Strawberry Jam with Balsamic Vinegar

  Balsamic Strawberry Jam what a treat. I do always want to find new way's to kick our jams up just a bit. Adding Balsamic Vinegar is the trick. The sweet of the strawberries and the tiny bite of the rich and beautiful balsamic is so delightful on the palate.

This recipe will yield approximately 6 to 7 half pint jars


7 cups of strawberries
1 cup balsamic vinegar (reduced to 3/4 cup) 
Juice from one lemon
4 cups of sugars

1 box powder pectin if you use it

Clean and cut your strawberries and place them into a non-reactive stainless steel pot. Prior to cooking your strawberries get the balsamic vinegar going. Take the cup of vinegar and put it into a small saucepan. Cook over medium heat until it has reduced to 3/4 cup. This will give it a richer flavor. Bring the strawberries to a slow simmer while crushing them.

I use my smasher tool and the only picture I could find was when I was making Blueberry Peach Jam . By crushing them this will bring out the juice you need to keep from scorching them. 

This tool makes sure I do not over crush my fruit. I love nothing better than to bite into my jam and taste and feel the fruit!

Once you have your strawberries to the consistency you like add the lemon juice and balsamic vinegar to the strawberries. Bring this up to a rolling boil.

If you are adding pectin this is the time to add it and continue to stir for 2 to 3 minutes. Now add your sugar and bring the mixture back up to a rolling boil.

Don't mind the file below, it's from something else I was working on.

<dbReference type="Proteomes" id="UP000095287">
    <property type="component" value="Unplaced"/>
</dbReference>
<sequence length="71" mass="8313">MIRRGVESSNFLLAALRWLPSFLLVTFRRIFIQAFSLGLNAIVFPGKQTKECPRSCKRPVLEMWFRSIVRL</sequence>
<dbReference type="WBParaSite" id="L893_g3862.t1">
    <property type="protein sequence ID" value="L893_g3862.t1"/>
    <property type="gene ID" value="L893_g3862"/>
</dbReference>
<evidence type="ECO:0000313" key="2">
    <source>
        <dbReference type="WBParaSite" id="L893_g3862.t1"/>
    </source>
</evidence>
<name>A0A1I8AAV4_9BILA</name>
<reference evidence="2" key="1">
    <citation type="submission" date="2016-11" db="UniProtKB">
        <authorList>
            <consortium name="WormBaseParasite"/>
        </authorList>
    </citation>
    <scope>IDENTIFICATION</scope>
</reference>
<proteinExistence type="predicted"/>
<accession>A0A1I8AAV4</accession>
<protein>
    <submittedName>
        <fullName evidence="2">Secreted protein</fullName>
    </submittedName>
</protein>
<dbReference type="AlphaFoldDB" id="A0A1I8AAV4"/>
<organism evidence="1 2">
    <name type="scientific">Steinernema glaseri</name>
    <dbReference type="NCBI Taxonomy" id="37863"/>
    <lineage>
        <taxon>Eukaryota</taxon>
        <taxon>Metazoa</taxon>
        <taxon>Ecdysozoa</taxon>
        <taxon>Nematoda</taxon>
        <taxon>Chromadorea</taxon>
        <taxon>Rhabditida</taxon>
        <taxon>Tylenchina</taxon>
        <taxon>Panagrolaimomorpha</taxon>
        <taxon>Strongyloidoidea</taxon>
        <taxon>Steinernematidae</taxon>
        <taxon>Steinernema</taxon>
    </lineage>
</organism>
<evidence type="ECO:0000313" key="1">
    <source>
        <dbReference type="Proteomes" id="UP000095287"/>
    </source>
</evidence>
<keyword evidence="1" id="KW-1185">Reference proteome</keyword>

Just a beautiful color !

Once you have reached your gel point 220 turn off the heat and let the jam sit for 5 minutes. I do this with all my berry jams it help to get the fruit to evenly distribute once they are bathed. If your fruit floats there could be a few reasons. 

Ladle the jam into the jars leaving a 1/4 inch of head space. Wipe the rims. Cap and water bath process for 15 minutes.

This jam was fantastic and so good with some good cheese and crackers!


Rasberry Jam with Mango and Kiwi - Raswingo Tart Jam -

Well sharing is caring and Jayne came up with a good one.
This is a friend who was once a Canning Diva but broke out on her own and Wa La ! Oh those kids just grow wings and fly !

I do so love when we get into out preserving and start to experiment with flavors.  Thank you Jayne !

3 cups of Raspberries
6 kiwis
4 Mango - chopped
3 cups sugar
1 box Sure Jel
2 tablespoons of butter
1 tablespoon of lemon

Jayne soaked her fruit in an ice bath with fruit fresh while cutting up fruit.
Drained and mashed well

Cooked on med - high with 2 Tablespoons of butter and 1 tablespoon of lemon. 
Bring to a rapid boil and add sure jell
3 cups of sugar
Bring to another rapid boil. Ready to can.
Fill the jars with your jam leaving a 1/4 inch head-space.  Wipe clean, cap and twist. Now water-bath for 10 minutes.

Disclaimer: This is not an all inclusive recipe for making jam. You should have a basic knowledge and understanding of the canning process before proceeding. Please consult your local Center for Home Preservation for additional information and available classes.     


Cranberry Banana Jam

Cranberry Banana Jam what the heck!